The stories of the Jerusalem workers reflect the dire economic situation in general and for Palestinian workers in particular these days. Ziad Hammouri, director of the Jerusalem Center for Economic and Social Studies, spoke with Jerusalem Story about the deteriorating economic situation for Palestinian workers in Jerusalem since Israel’s latest assault on the Gaza Strip, which began October 7, 2023. He concluded, “If the situation continues as it is now in Jerusalem, the unemployment rate will rise significantly among Jerusalemites.”1
According to Israeli official statistics, the unemployment rate in 2022 for Palestinians in Jerusalem within Israeli municipal borders (which does not include all the towns and villages located behind the Separation Wall) is 8 percent.2 Palestinian sources claim the unemployment rate is nearly double that—14 percent.3 Part of the difference lies in the scope of coverage: The PA statistics include the entire governorate of Jerusalem, which is much larger than the Israeli municipal city boundaries.
For workers aged 15 to 24, most of whom work in Israeli service professions, the rate is as high as 25 percent.4 Presently, most of the male workforce is staying at home due to the war situation and the closure of commercial and tourist businesses, according to Hammouri.
Israeli closures and restrictions on movements in Jerusalem’s Arab neighborhoods are also felt in official Israeli institutions, such as the municipality and the Israeli Ministry of Education, Hammouri says: “The atmosphere of escalating incitement prevailing in Jerusalem, the incitement issued by senior Israeli officials such as Minister of National Security Itamar Ben Gvir—all have contributed greatly to increasing tension and fear among the Arabs in the Holy City.”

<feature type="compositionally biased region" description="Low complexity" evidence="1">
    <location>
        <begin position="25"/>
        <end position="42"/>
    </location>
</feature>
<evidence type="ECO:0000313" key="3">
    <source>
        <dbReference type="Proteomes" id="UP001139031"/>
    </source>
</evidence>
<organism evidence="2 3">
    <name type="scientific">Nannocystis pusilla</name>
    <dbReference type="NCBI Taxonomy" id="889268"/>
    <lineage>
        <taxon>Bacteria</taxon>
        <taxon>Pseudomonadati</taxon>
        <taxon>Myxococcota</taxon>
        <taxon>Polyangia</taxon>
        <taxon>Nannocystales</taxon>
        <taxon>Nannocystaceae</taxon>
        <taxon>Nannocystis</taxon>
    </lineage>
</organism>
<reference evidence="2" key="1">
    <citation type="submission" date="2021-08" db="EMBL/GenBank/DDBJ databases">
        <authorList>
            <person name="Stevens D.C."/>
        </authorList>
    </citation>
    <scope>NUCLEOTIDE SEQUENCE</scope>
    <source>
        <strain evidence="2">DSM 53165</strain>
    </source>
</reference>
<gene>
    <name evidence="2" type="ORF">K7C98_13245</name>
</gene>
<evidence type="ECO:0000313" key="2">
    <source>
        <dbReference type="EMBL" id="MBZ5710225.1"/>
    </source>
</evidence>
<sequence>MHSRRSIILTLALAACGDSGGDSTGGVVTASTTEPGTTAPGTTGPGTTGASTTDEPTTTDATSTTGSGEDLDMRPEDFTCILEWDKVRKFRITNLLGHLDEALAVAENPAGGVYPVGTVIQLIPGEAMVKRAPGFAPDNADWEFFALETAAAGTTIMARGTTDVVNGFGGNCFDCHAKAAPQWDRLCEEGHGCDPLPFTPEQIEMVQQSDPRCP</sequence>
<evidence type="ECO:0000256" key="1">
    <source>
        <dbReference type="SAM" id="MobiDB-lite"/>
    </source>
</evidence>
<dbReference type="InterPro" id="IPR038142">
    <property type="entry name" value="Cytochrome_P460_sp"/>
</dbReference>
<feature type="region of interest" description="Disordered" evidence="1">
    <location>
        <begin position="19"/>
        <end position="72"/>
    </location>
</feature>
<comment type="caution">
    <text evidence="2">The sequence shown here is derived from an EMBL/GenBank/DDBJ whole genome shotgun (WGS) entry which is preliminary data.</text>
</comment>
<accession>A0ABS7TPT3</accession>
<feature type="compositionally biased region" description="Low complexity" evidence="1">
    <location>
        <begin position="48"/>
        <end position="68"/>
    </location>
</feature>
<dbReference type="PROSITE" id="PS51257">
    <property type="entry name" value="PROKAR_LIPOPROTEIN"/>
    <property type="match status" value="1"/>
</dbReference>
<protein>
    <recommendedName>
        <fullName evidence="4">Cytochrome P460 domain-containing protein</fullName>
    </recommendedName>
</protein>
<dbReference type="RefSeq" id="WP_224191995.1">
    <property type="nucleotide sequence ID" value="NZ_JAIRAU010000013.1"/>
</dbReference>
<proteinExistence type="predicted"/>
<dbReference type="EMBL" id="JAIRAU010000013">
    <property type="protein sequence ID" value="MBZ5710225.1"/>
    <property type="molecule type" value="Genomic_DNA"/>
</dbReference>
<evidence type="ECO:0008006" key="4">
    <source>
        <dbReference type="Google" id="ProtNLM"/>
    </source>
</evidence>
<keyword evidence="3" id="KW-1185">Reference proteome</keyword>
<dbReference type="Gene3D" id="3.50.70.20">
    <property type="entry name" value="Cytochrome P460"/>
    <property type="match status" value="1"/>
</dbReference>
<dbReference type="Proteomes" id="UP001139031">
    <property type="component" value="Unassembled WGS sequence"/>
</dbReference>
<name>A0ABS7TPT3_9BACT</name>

Palestinian Jerusalemite lawyer Azzam Hashlamoun shares that he also faces difficulties as he tries to move between the neighborhoods of Jerusalem. He is often confronted with quickly erected Israeli checkpoints (“flying checkpoints”) manned by security personnel who restrict and disturb the regular movement of Palestinian Jerusalemites trying to go about their business.
For Palestinian Jerusalemites who need to travel outside the city, the problems are compounded; the fear of not being able to return if one leaves the city of Jerusalem largely determines whether to take such a risky adventure. This is due to the closure of the checkpoints, even to those holding Israeli permanent-resident IDs, who by law are supposed to be allowed freedom of movement in and out of the city. Movement between areas beyond the wall and the rest of the city is also restricted by the address listed on one’s personal government-issued identification card.
Hashlamoun tells Jerusalem Story, “These barriers are cutting off the Arab neighborhoods, in addition to stopping commercial activity in the city, which has become almost completely paralyzed, as merchants and goods cannot reach their shops and businesses, while the restrictions of movement by means of the barriers prevent residents from arriving and shopping.”5
This isolation policy has produced a reduction in the number of Jerusalemites being able to carry out their normal life chores. With approximately 200,000 Jerusalemites living behind the wall, half of Jerusalem’s Palestinian population has had no access to the rest of their own city since October 7.
For Ziad Hammouri, Azzam Hashlamoun, and Saeed Musa, Jerusalem these days is not the city they know. It is a city living in constant fear and anxiety about the unknown, which has forced Jerusalemites to change their daily routines and to be more careful in everything they do and say, especially in their social media.